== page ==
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Int J Environ Res Public Health. 2019 Apr 30;16(9). pii: E1536. doi: 10.3390/ijerph16091536.

A Quality Improvement Assessment of the Delivery of Mental Health Services among WTC Responders Treated in the Community.

Author information

1
Department of Psychiatry, Unified Behavioral Health Center and World Trade Center Health Program, Northwell Health, 132 East Main Street, Bay Shore, NY 11706, USA. mbellehsen@northwell.edu.
2
Department of Occupational Medicine, Epidemiology and Prevention, Northwell Health, 175 Community Drive, Great Neck, NY 11021, USA. jmoline@northwell.edu.
3
Department of Biostatistics and Department of Occupational Medicine, Epidemiology and Prevention, Northwell Health, 175 Community Drive, Great Neck, NY 11021, USA. rrasul@northwell.edu.
4
Department of Occupational Medicine, Epidemiology and Prevention, Northwell Health, 175 Community Drive, Great Neck, NY 11021, USA. kbevilacqu@northwell.edu.
5
Department of Occupational Medicine, Epidemiology and Prevention, Northwell Health, 175 Community Drive, Great Neck, NY 11021, USA. sschneide5@northwell.edu.
6
World Trade Center Health Center, Northwell Health, 97-77 Queens Blvd, Rego Park, NY 11374, USA. jkornrich@northwell.edu.
7
Feinstein Institute for Medical Research, Department of Occupational Medicine, Epidemiology and Prevention and Northwell Health and Joint Center for Trauma, Disaster Health and Resilience at Mount Sinai, Stony Brook University, and Northwell Health, 175 Community Drive, Great Neck, NY 11021, USA. rschwartz3@northwell.edu.

Abstract

The World Trade Center Health Program (WTCHP) provides mental health services through diverse service delivery mechanisms, however there are no current benchmarks to evaluate utilization or quality. This quality improvement (QI) initiative sought to examine the delivery and effectiveness of WTCHP mental health services for World Trade Center (WTC) responders who receive care through the Northwell Health Clinical Center of Excellence (CCE), and to characterize the delivery of evidence-based treatments (EBT) for mental health (MH) difficulties in this population. Methods include an analysis of QI data from the Northwell CCE, and annual WTCHP monitoring data for all responders certified for mental health treatment. Nearly 48.9% of enrolled responders with a WTC-certified diagnosis utilized treatment. The majority of treatment delivered was focused on WTC-related conditions. There was significant disagreement between provider-reported EBT use and independently-evaluated delivery of EBT (95.6% vs. 54.8%, p ≤ 0.001). EBT delivery was associated with a small decrease in Posttraumatic Stress Disorder (PTSD) symptoms over time. Providers engaged in the process of data collection, but there were challenges with adherence to outcome monitoring and goal setting. Data from this report can inform continued QI efforts in the WTCHP, as well as the implementation and evaluation of EBT.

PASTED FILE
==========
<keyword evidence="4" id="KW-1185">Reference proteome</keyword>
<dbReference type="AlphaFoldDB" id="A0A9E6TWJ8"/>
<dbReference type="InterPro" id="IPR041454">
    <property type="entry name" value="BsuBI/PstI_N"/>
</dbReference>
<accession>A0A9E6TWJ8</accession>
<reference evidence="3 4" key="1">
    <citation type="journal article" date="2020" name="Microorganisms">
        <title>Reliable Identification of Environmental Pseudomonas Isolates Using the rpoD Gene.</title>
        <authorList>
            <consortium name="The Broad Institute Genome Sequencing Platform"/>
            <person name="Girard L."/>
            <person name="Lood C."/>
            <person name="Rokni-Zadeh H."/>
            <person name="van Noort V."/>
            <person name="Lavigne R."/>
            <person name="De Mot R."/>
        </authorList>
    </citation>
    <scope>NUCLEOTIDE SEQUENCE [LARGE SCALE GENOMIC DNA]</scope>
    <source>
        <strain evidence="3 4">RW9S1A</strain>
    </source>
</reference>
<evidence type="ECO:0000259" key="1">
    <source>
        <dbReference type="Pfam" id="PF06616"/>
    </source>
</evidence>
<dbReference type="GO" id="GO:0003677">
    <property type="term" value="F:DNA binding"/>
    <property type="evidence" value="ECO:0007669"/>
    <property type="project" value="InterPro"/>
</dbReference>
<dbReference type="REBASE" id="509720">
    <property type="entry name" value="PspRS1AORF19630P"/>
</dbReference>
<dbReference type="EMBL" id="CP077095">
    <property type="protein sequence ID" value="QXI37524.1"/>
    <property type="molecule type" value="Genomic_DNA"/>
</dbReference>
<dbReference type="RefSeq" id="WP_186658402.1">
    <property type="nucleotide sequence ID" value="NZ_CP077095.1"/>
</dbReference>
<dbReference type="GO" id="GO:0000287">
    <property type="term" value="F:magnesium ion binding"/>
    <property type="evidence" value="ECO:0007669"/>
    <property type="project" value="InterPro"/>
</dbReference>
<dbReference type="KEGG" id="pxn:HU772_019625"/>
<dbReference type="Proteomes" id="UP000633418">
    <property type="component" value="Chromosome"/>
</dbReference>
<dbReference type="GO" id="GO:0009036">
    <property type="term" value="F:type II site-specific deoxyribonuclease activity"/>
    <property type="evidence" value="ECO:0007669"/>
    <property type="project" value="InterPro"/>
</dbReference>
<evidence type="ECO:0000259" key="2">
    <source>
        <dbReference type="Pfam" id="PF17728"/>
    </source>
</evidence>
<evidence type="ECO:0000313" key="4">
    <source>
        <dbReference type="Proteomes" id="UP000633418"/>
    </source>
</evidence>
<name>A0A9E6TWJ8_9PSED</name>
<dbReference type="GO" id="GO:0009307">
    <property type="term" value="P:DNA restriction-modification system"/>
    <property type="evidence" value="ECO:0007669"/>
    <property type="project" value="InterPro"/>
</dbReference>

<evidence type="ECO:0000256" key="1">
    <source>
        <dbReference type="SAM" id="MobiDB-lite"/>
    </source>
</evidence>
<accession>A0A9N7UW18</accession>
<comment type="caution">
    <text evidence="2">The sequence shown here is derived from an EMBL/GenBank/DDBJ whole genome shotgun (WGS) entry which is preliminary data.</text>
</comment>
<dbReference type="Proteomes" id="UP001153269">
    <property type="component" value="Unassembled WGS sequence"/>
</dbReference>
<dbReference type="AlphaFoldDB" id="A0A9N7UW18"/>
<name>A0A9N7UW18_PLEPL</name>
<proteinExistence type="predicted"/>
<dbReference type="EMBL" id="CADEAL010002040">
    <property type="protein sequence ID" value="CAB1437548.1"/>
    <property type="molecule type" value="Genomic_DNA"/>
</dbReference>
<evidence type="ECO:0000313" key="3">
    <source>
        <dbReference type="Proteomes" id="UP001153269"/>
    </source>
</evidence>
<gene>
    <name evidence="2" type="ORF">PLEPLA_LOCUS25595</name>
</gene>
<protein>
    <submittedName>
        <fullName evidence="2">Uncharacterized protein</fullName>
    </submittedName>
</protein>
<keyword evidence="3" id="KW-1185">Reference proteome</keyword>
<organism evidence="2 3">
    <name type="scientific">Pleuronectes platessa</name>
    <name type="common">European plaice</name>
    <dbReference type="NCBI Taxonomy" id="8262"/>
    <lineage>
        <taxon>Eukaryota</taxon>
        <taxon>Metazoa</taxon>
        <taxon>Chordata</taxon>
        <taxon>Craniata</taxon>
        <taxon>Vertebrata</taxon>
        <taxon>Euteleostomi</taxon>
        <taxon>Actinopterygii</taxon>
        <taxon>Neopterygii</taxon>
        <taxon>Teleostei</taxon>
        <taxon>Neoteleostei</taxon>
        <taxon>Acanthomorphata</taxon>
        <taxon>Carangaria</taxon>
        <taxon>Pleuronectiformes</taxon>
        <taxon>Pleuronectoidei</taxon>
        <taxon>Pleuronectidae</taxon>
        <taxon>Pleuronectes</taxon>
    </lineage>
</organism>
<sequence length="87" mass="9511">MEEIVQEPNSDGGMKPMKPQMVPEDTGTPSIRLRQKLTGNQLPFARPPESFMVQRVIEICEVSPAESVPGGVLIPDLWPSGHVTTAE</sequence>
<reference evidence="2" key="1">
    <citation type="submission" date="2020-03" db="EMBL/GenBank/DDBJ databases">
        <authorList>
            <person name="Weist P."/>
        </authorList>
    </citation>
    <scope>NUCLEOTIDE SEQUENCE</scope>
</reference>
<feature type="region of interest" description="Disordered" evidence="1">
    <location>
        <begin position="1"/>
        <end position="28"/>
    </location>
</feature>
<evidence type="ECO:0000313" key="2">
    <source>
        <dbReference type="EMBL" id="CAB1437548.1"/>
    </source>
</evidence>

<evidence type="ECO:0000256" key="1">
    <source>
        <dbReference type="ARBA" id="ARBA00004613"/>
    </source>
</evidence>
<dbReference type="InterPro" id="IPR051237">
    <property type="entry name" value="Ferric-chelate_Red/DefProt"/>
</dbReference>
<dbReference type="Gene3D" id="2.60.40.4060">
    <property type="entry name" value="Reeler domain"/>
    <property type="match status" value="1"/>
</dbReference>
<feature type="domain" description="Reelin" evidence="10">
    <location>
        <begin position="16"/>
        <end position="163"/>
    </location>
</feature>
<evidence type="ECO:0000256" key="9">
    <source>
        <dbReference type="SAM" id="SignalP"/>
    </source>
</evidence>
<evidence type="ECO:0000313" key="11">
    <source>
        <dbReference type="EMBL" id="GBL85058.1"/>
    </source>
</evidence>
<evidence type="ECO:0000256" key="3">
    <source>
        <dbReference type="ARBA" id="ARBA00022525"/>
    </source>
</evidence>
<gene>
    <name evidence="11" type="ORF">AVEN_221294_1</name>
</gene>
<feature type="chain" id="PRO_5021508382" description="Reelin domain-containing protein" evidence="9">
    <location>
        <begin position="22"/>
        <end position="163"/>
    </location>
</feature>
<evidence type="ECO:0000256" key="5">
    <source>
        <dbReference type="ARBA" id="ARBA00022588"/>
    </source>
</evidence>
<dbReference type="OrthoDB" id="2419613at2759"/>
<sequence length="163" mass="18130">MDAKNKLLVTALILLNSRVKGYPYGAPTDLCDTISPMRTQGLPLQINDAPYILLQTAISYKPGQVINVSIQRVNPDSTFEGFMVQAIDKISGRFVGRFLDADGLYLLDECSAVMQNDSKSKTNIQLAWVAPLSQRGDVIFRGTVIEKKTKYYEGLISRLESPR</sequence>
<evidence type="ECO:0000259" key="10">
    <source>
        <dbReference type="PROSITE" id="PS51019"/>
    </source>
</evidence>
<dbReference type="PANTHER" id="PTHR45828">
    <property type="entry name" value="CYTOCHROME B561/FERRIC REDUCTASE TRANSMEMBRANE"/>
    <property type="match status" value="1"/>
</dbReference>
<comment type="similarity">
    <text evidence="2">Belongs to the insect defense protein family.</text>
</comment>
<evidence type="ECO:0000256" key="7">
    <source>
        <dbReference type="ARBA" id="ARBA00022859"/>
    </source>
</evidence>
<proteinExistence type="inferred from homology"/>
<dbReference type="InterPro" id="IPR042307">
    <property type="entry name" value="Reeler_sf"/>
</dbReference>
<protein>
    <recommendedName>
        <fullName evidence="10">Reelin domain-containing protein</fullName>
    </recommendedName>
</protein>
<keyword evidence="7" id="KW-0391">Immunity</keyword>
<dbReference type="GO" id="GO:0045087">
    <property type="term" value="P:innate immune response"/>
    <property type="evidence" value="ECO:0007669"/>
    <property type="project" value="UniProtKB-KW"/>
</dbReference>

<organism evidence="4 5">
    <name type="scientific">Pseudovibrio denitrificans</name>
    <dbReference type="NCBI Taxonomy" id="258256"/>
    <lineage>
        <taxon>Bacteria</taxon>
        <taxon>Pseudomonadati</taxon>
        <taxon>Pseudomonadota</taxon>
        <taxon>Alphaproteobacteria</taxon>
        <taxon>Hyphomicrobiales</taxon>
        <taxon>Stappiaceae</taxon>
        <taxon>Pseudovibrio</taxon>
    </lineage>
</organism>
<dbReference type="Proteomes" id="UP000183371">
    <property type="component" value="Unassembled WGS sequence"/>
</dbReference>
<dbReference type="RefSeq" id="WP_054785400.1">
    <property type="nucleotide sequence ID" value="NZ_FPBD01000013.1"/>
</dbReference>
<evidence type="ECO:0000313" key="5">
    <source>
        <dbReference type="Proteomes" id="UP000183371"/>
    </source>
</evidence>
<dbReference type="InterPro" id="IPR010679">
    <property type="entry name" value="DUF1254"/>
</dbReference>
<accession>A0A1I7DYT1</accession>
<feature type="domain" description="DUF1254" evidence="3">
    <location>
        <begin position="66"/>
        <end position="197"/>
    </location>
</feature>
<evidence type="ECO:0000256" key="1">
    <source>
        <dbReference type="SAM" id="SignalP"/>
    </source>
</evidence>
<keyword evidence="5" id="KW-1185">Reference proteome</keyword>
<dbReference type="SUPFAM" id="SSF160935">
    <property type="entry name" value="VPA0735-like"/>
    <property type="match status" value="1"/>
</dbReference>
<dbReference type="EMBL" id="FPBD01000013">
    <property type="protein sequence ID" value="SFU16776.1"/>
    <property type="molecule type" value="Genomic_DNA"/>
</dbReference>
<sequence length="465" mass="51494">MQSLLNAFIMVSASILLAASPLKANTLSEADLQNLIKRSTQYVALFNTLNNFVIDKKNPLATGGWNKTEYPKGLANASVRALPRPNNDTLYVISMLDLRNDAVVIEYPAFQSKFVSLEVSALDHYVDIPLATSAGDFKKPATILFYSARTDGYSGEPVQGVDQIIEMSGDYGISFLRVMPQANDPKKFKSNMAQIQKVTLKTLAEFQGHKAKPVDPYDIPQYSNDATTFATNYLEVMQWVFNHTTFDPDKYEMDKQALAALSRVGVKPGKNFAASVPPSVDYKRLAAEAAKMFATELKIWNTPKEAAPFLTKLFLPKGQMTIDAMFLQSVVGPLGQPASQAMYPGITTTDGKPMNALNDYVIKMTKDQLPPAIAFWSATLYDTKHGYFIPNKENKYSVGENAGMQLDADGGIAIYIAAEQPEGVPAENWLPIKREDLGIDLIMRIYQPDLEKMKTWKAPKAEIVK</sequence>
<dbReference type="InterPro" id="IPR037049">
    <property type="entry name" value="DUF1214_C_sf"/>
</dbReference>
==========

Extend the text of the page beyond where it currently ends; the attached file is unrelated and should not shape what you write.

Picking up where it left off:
KEYWORDS:

disaster mental health; evidence-based treatment; mental health service utilization; quality improvement

PMID:
31052246
DOI:
10.3390/ijerph16091536
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